13. jaz
    December 19, 2012

    Brideshead Revisited is one of my favourite novels and you have done it justice! A fabulous article, explaining the TRUE characters (I read one article that depicted Anthony Blanche as ‘evil’, what nonsense!) and you elaborate on what I’ve been thinking all along! The article is perfect, and very interesting. Thank you for the link to the other article concerning BR, I had a small laugh at it and sniggered, too (links called ‘this).

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  15. Pingback: Brideshead Revisited by Evelyn Waugh – A Longer Rumination | Fanarchist - Reading Blog

  16. cwanderson
    June 13, 2014

    I have also just recently covered this same ground –the Brideshead book and television series– and the reviewer is right to focus on this question that plagues the viewer — Are they, could they be,… Doing it? No doubt you are correct (Rosyb)that they are, but more importantly that you point out that homosexuality was illegal and very much barely ever even discussed.

    To wit, the author and scholar A.L. Rowse , while a don at Christchurch, was having a chat with Wystan Auden, who before speaking closed the door (and curtains) before kneeling under the lamp to show Rowse a letter he had received from a friend who was abroad, somewhere, — Tangiers, Morrocco, or Egypt — where the letter writer was carrying on homosexual affairs (w the natives, so to speak). Rowse, a repressed (self-admitted) homosexual himself is shocked, really bowled over by the sheer brashness. This was very much an extremely taboo subject at the time. I’ve read a good deal of Waugh, letters, diaries, etc. and I was never left with the impression that Waugh himself was a homosexual, but only that he knew a great many. (I am not doubting anything Ms. Byrnes has found to the contrary).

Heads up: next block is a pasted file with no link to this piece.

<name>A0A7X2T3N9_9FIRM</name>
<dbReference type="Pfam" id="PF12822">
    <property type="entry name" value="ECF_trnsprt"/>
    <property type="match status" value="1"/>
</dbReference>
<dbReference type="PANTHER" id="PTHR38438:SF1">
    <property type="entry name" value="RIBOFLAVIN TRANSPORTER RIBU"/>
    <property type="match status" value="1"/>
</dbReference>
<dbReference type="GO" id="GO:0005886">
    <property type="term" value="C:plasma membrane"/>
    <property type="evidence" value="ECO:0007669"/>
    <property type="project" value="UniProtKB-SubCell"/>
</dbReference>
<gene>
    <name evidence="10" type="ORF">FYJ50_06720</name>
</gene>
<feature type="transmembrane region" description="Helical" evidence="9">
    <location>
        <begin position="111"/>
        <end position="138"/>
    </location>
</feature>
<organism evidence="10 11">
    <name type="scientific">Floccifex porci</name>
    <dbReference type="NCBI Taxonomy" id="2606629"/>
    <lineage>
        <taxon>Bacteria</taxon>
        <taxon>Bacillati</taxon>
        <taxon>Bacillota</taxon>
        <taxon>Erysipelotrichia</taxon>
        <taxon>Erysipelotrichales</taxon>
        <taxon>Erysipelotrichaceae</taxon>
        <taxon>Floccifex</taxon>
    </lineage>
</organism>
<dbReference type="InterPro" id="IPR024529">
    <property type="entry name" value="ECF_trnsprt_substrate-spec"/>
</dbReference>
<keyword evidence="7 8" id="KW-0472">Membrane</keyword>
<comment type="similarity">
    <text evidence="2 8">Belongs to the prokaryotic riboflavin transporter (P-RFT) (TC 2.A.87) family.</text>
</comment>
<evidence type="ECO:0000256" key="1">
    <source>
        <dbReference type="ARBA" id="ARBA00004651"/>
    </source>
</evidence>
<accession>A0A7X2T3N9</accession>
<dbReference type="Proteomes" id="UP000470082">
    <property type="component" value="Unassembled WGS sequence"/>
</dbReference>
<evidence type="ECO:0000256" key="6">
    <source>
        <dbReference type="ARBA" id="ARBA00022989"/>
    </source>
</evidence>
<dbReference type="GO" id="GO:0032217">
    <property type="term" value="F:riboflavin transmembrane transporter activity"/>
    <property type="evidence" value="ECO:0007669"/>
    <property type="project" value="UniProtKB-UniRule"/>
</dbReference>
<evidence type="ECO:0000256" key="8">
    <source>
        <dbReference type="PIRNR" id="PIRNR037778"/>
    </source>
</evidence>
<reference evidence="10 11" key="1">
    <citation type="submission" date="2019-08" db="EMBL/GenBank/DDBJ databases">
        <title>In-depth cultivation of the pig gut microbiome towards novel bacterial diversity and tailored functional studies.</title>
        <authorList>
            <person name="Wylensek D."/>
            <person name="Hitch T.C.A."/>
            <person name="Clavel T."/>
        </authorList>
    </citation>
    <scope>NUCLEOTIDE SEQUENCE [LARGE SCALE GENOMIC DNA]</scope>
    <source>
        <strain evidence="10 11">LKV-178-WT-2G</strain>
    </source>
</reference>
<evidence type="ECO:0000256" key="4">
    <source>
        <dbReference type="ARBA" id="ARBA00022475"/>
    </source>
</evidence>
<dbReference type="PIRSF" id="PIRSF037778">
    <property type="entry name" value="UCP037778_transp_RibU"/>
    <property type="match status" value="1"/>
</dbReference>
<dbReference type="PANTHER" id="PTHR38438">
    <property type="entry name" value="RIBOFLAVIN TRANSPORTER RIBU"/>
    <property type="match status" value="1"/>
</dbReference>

Rowse himself may be a perfect example of someone who never once engaged in a homosexual act his entire life. Either that, or for him it would be the height of impropriety to ever reveal such a thing, especially in his writing. For the eminently dignified and proper Rowse such things were not discussed.

    You can read this scene in Rowse’s book on Auden “The Poet Auden: A Personal Memoir.”

  17. James Watford
    May 16, 2015

    Loved it! And completely agree.

  18. Helen moriarty
    October 26, 2015

    Can’t thank you enough for educating me, in depth on this fascinating book! I too will now read the book! Question – my 12 year olds sons English teacher has suggested this read for my son! What’s your view, considering the topic and child’s age?

  19. John Price
    January 31, 2016

    The Lygons were Anglo Catholics, not Roman Catholics